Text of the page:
The authority of the Interstate Commerce Commission (ICC), established 1887 by act of Congress, was later fortified by the Hepburn Act of 1906 and the Mann-Elkins Act of 1910. In 1920 Congress again increased the power of the regulatory agency by passing the Transportation Act. Among the provisions of the 1920 legislation was the rule, which allowed the ICC to establish rates at levels that were just high enough to yield a fair return on investment (ROI) for the railroad companies. Any returns to the railroads that were in excess of the established rate levels were to be "recaptured" by the government, placed in a fund, and from that fund, loans were to be made to struggling rail carriers. The act also empowered the ICC to override state regulatory statutes that fixed rate levels lower for intrastate carriers than they were for interstate carriers; Congress viewed such state regulations as discriminatory and, therefore, harmful to interstate commerce. Finally, the act loosened restrictions on railway pooling and railroad acquisitions, even directing the ICC to lead an initiative to consolidate the railroads into fewer, stronger systems.
After three decades of legislation, regulation, and antitrust litigation to curb the powerful railroads, the Transportation Act of 1920 was a double-edged sword: the recaptured earnings prevented any one railroad from becoming too big; but at the same time, the ICC was charged with overseeing the consolidation of the railroad industry. The stage was set for the decline of the nation's railroad systems: over the next two decades, competition for passenger and freight service was increased as automobiles, trucks, and airplanes proliferated. The railroads, limited by federal regulations, were unable to respond swiftly enough to remain competitive: rail companies could not adjust their rates or services without seeking state or federal approval first. Even those rail companies that remained solvent amidst the increased regulations had been weakened by the Transportation Act's policy of recaptured earnings, which prevented any accumulation of capital resources. Lack of reserves made it difficult for companies when the American transportation industry became more diverse and competitive. In the middle of the twentieth century, railroads foundered; many companies went into receivership pending their reorganization.
See also: Interstate Commerce Commission Act, Hepburn Act, Mann-Elkins Act
"Transportation Act." Gale Encyclopedia of U.S. Economic History. . Encyclopedia.com. (July 26, 2017). http://www.encyclopedia.com/history/encyclopedias-almanacs-transcripts-and-maps/transportation-act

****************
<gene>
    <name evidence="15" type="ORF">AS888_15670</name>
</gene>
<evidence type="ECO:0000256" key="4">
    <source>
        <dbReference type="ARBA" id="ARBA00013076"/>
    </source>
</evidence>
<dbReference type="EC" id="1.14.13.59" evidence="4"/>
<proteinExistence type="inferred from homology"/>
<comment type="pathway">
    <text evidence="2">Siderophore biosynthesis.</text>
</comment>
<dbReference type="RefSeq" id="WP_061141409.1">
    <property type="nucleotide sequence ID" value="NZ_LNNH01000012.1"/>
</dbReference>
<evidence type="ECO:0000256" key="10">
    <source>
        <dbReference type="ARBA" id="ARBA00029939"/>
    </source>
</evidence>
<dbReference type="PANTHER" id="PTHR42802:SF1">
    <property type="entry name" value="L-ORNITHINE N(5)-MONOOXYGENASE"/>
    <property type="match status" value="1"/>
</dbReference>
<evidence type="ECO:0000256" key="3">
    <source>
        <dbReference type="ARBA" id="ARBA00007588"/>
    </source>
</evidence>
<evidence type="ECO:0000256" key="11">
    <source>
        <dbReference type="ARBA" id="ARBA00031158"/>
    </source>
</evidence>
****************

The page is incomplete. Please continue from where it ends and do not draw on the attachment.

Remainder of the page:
"Transportation Act." Gale Encyclopedia of U.S. Economic History. . Retrieved July 26, 2017 from Encyclopedia.com: http://www.encyclopedia.com/history/encyclopedias-almanacs-transcripts-and-maps/transportation-act
Congress passed the Mann-Elkins Act in June 1910. It amended the Interstate Commerce Act of 1887, expanding the Interstate Commerce Commission's (ICC) responsibilities to include the regulation of telephone, telegraph, and cable companies. The new law declared such companies to be common carriers subject to ICC regulations.
The 1910 act also strengthened the ICC's enforcement of regulations regarding short-haul versus long-haul rail rates. The legislation was one in a series of laws passed by the federal legislature during the 1900s to broaden the jurisdiction and increase the power of the Interstate Commerce Commission. The laws originally gave the agency control over interstate rail rates and practices. The 1910 bill was partly sponsored by Representative James Robert Mann (1856–1922) of Illinois. Mann had also sponsored earlier legislation (1903) to increase the ICC's authority.
When the bill was brought before Congress in 1910 President William Howard Taft (1909–1913) succeeded in amending it to include a provision for a special court to supervise the activities of the ICC. The Mann-Elkins Act was hotly debated in Congress, but passed as amended. The experiment of the Commerce Court, however, proved a failure. In 1912 both houses of Congress voted to abolish the court, which had tried to interfere in the ICC's investigative powers. The U.S. Supreme Court reversed many rulings of the Commerce Court. Congress therefore felt that the special court had exceeded its jurisdiction. President Taft vetoed the congressional legislation that would have dissolved the judicial body.
In January 1913 judge Robert Archbald was impeached and convicted by the Senate for improprieties committed while holding office at the Commerce Court. Suspicions long-held by lawmakers that U.S. Commerce Court judges could be open to influence by the very companies they were charged with overseeing were borne out. Congress moved again to disband the Commerce Court. In October 1913 newly elected President Woodrow Wilson (1913–1921) signed legislation abolishing the Commerce Court. Other provisions of the Mann-Elkins bill remained intact.
See also: Interstate Commerce Act, Interstate Commerce: Regulation and Deregulation
"Mann-Elkins Act." Gale Encyclopedia of U.S. Economic History. . Encyclopedia.com. (July 26, 2017). http://www.encyclopedia.com/history/encyclopedias-almanacs-transcripts-and-maps/mann-elkins-act
"Mann-Elkins Act." Gale Encyclopedia of U.S. Economic History. . Retrieved July 26, 2017 from Encyclopedia.com: http://www.encyclopedia.com/history/encyclopedias-almanacs-transcripts-and-maps/mann-elkins-act